Open enrollment for 2023 Medicare is here! From now until December 7, Americans 65 and older can review and change their Medicare coverage options for 2023. Many health plans offer new and expanded benefits for 2023. Recent data indicates that 45% of enrollees selected Medicare Advantage plans – or Part D for 2022. By 2025, Medicare Advantage enrollment will reach over 50%.
Expecting a baby can be a very joyful time! However, it can also be stressful for women with pre-existing conditions or other conditions that may develop during pregnancy. Fortunately, a health plan can take steps to help to ensure a healthy pregnancy and delivery for its high-risk members.
Receiving proper prenatal care is the first step. Regular visits to an obstetrician are necessary to ensure good fetal development and the health of the mother.
One way to stay healthy is through a proper diet. Good nutrition during pregnancy can lower the risk for poor maternal and child outcomes, including low birth rates and premature delivery. Healthy meals are vital for those who experience high-risk pregnancies, including those managing gestational diabetes and pre-eclampsia.
Proper maternal health is essential for:
- Healthy blood pressure, weight, and wellness
- Reducing preterm labor
- Avoiding NICU admissions
- Overall lower maternal pre and postnatal costs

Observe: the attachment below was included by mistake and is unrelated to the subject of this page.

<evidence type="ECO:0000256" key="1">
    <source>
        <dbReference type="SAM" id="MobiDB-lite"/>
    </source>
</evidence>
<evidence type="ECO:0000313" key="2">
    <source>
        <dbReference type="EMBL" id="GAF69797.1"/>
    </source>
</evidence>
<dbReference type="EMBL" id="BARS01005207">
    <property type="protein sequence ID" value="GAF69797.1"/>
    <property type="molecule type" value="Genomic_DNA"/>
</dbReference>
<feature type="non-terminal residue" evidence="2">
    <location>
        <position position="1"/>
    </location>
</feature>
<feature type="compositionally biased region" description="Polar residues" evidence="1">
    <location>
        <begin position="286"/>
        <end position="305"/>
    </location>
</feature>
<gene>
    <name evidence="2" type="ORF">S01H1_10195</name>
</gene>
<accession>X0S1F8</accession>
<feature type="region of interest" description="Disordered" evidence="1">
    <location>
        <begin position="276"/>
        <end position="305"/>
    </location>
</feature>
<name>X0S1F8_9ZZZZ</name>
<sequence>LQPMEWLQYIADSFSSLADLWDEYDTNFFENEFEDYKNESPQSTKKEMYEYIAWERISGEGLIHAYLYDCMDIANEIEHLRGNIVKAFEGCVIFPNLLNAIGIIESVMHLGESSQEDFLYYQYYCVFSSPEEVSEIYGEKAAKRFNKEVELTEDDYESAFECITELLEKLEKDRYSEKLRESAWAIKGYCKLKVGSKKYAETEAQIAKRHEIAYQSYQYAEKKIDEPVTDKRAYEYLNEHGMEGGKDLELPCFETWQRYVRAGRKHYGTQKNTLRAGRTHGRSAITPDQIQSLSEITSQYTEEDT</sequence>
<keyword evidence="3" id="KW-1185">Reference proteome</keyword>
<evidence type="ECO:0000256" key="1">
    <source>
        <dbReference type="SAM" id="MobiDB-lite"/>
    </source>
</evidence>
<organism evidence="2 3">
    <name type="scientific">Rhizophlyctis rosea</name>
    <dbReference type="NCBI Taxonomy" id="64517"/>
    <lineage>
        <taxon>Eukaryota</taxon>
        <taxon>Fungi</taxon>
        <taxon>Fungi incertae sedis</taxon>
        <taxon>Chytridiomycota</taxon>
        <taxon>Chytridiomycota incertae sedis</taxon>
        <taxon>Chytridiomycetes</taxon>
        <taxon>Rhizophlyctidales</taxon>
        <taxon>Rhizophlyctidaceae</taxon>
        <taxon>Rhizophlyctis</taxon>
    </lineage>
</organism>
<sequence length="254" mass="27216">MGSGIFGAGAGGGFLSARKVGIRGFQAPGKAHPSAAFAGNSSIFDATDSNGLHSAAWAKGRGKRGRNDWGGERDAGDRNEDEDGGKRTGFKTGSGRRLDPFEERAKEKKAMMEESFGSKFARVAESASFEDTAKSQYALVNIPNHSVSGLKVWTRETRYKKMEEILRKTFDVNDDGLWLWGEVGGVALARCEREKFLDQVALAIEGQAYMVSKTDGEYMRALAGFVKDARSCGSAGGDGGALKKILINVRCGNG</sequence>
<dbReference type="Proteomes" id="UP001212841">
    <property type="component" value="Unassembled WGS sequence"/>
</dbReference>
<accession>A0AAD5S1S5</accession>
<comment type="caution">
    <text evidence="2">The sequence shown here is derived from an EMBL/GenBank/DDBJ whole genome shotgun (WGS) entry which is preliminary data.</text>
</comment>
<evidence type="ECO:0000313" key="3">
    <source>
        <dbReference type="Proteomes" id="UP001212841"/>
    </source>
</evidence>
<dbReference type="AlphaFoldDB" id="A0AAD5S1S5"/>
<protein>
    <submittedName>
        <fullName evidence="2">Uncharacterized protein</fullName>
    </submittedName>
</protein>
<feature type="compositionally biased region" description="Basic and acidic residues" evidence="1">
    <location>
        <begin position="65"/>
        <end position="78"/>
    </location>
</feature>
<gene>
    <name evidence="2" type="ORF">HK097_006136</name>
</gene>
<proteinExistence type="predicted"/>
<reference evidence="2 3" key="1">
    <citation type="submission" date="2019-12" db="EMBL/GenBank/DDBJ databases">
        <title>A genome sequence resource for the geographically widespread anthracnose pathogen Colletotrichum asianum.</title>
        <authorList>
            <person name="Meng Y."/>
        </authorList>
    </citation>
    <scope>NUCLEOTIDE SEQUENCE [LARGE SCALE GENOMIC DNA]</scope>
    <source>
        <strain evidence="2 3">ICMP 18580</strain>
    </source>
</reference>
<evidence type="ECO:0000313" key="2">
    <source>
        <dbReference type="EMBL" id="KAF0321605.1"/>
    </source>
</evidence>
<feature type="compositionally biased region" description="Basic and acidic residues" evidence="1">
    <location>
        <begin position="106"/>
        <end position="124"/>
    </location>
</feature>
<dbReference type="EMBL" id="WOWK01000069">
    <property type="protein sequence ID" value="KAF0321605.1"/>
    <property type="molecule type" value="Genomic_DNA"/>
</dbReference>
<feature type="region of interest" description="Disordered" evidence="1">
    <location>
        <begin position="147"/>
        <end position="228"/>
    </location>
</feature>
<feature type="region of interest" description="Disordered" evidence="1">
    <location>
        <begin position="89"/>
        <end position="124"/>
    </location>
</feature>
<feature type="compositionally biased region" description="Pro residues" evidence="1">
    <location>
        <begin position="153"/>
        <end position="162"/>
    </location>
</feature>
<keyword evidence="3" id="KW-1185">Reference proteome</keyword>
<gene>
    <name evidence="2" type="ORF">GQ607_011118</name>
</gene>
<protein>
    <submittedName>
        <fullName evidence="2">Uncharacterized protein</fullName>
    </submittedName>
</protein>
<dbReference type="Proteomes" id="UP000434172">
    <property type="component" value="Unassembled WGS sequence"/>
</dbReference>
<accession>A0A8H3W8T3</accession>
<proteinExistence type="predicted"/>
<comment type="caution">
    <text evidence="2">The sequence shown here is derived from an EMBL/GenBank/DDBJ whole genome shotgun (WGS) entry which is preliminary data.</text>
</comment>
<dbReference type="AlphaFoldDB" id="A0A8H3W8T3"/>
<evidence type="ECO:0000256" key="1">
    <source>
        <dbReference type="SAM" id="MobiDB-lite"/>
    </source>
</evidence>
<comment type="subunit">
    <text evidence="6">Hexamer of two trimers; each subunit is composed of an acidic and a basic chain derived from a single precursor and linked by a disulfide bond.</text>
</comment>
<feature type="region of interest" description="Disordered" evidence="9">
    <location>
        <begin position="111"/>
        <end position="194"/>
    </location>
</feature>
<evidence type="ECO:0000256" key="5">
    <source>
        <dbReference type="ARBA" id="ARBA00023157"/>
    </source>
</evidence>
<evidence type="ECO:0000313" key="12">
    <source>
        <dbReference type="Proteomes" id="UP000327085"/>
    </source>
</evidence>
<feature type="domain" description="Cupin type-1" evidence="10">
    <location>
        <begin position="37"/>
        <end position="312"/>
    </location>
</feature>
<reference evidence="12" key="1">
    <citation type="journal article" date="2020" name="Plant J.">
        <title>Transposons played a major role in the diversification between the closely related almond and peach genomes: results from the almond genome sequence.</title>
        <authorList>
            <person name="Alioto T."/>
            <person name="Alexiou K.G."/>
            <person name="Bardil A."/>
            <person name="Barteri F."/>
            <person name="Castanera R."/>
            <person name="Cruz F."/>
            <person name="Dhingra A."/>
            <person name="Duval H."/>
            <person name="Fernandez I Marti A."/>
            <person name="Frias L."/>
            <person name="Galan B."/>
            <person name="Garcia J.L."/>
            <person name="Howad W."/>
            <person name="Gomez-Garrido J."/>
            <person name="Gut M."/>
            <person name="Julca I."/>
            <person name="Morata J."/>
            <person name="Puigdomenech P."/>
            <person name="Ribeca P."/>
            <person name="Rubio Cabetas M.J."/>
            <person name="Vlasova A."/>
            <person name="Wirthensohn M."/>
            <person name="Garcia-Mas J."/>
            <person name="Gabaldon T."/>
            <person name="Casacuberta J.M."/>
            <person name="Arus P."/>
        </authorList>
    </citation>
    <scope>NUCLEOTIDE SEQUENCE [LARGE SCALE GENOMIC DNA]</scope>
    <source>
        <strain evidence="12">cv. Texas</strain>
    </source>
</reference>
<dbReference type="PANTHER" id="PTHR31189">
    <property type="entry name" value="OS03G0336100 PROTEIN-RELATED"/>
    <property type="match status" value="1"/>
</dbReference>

Medical Nutrition Therapy
Some health care plans may offer their members telehealth Medical Nutrition Therapy. These sessions partner women with a Registered Dietitian (RD) during pregnancy and when they return home from the hospital. The RD will educate the member in selecting, preparing, and eating appropriate food for their condition. They can also recommend a medically tailored meal plan to fit the unique prenatal and postnatal needs. Medically tailored meals help to manage existing conditions to treat those that can occur during pregnancy.
Common chronic conditions that may occur during pregnancy are:
- Cardiovascular Disease
Offering a home-delivered meals program to expectant mothers is a simple way to address the Social Determinants of Health, including food insecurity, help to encourage breastfeeding, and reducing preterm births. Providing nourishment to high-risk mothers can help reduce NICU and overall healthcare costs.
Click below to learn more about GA Foods' KickStart Maternal Health program.
Hospitals and healthcare systems are addressing the Social Determinants of Health for their patients throughout the continuum of care. Studies show that social, economic, and environmental factors are contributing factors to patient health.
Best known as conditions in the places where people live, learn, work, and play, that affect a wide range of outcomes, Social Determinants of Health (SDOH) are categorized around five key areas; economic stability, education, health and healthcare, neighborhood and built environment, and social and community context. And among these areas, are a number of issues that make up the underlying causes surrounding SDOH. From employment and education status to quality of housing, our health today is greatly influenced by these factors with one of the most prevalent being limited access to healthy food.